Teachers in Virginia’s Fairfax County Public Schools were required to undergo professional development training on equity grading that includes a slideshow on responding to people who oppose equity initiatives.
The syllabus of the training and a slideshow were obtained by parent activist organization Parents Defending Education and shared with the Washington Examiner and provide details into how the northern Virginia school district has pushed its teachers to implement equity grading standards.
The syllabus for the professional development program Grading for Equity says it was designed to “support educators in understanding the ‘why’ and ‘how’ of implementing equitable grading practices” and required teachers to read the book Grading for Equity by Joe Feldman.
A source within FCPS who was granted anonymity to speak candidly told the Washington Examiner that teachers were required to read Feldman’s book and discuss it during monthly faculty meetings.
The Washington Examiner reported last year on efforts at Langley High School and other Fairfax County Public Schools to implement equity grading, a practice of grading that involves a multifaceted approach to lower the chances of a student failing. Tenets of equity grading include the elimination of “0” grades through the implementation of a 50% minimum grade on all assignments, the removal of deadlines, and the opportunity to redo assignments.
“The course content will provide educators with the understanding and skills to transform current practices to ensure that the academic excellence of all students is reflected in our systems of evaluation,” the syllabus says. “It will provide tools to ensure that cultural responsiveness is embedded into grading practices of teachers who want grades to reflect learning and understanding of students as opposed to behavior and access to resources. Teachers taking this course are committing to supporting an open-minded, responsive, and collaborative learning environment.”
The course syllabus contains several links to resources, including reading assignments, TED talks, and podcasts about the idea of eliminating grading or changing the current grading system.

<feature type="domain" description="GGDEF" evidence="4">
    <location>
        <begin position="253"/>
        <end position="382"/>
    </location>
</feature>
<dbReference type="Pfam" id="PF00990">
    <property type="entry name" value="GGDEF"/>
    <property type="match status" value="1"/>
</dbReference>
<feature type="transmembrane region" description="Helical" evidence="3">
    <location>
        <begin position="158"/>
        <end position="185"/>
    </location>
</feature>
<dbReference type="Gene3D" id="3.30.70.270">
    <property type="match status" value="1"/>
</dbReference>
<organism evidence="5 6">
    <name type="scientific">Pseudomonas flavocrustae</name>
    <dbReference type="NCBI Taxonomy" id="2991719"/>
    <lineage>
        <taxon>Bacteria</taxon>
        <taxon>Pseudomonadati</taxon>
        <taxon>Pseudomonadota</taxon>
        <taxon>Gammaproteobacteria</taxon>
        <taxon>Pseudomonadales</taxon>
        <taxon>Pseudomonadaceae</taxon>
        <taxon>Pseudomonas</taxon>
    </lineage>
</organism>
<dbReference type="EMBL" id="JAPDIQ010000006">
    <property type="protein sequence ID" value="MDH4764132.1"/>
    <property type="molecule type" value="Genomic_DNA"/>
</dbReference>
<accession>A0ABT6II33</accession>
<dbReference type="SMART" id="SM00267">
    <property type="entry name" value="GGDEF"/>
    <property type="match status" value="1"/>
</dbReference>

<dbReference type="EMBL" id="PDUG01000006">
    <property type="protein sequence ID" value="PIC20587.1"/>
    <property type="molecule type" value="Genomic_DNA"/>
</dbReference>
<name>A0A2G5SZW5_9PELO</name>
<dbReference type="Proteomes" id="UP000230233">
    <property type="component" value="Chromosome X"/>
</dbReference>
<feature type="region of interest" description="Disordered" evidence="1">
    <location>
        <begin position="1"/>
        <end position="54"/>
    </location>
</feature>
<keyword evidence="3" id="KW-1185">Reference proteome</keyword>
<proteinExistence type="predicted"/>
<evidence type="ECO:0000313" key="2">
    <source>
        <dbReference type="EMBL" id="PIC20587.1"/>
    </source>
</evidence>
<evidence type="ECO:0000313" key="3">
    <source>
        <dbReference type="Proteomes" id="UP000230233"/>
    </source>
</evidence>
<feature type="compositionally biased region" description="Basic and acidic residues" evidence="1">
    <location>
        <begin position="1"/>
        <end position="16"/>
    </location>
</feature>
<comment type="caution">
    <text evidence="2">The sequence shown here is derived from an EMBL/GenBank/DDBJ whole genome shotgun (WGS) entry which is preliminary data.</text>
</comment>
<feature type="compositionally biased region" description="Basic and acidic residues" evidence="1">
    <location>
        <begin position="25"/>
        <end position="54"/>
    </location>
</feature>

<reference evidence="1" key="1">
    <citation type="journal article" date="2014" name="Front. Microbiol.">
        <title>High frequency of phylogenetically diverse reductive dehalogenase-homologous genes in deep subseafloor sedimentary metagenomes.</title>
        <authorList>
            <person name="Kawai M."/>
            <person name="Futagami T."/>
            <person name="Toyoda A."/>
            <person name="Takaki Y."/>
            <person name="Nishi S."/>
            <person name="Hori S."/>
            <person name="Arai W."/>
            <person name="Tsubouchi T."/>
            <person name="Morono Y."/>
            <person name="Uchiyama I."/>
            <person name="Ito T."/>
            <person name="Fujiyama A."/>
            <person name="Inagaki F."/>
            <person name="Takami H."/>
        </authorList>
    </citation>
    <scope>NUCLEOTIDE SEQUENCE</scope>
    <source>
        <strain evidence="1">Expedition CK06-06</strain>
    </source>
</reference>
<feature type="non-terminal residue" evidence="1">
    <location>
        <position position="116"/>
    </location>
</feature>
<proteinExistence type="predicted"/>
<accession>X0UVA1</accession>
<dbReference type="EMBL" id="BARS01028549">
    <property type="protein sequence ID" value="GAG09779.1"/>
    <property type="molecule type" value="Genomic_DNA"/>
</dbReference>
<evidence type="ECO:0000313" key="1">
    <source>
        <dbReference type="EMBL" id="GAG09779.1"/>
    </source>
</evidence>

Included in those resources is a slideshow on “Navigating Resistance” to equity programs that included instructions on how to respond to people who are critical of equity initiatives in different scenarios.
One of the slides describes a person who “struggle[s] to differentiate between equity and equality” and how this person believes “fair is equal.”
“Because the ‘Fairness-Seeker’ idealizes equality, it may be especially challenging for them to believe in systemic racism: a common refrain from white people engaging in this type of resistance is, ‘but I grew up poor,'” the slide reads. “A lack of experience with racial inequities makes them naive even if their intentions are good — the upside is they can become ardent equity supporters if you can redirect their definition of fairness from equal to equity.”
The slide says that to respond to this, one must “explicitly teach the difference between equality and equity” because the individual may not be familiar with it. The slide also recommends using other people in the room to “dilute the Fairness-Seeker’s voice.”
For another scenario, the slideshow describes the “Minimizer,” who may say things like “I don’t see color” or that the world is inherently unfair. The slide says such people “nee[d] expanded perspective” and that “case studies, story telling, testimony, [and] videos can be particularly influential in shifting the Minimizer.”
Alex Nester, an investigative fellow at Parents Defending Education, told the Washington Examiner that a school district “providing a training manual to address ‘resistance,’ either from teachers or parents, is particularly concerning.”
“Equitable grading hurts the very kids its proponents say they want to help,” Nester said. “Kids who come from low-income families benefit most from fair systems based on merit and achievement. Equitable grading removes this rung in the ladder to success and opportunity for those kids. It sets the bar low and disincentivizes hard work. It also makes it harder for Fairfax students to compete with students from other districts that base grading off of student performance.”
Fairfax County Public Schools did not respond to a request for comment.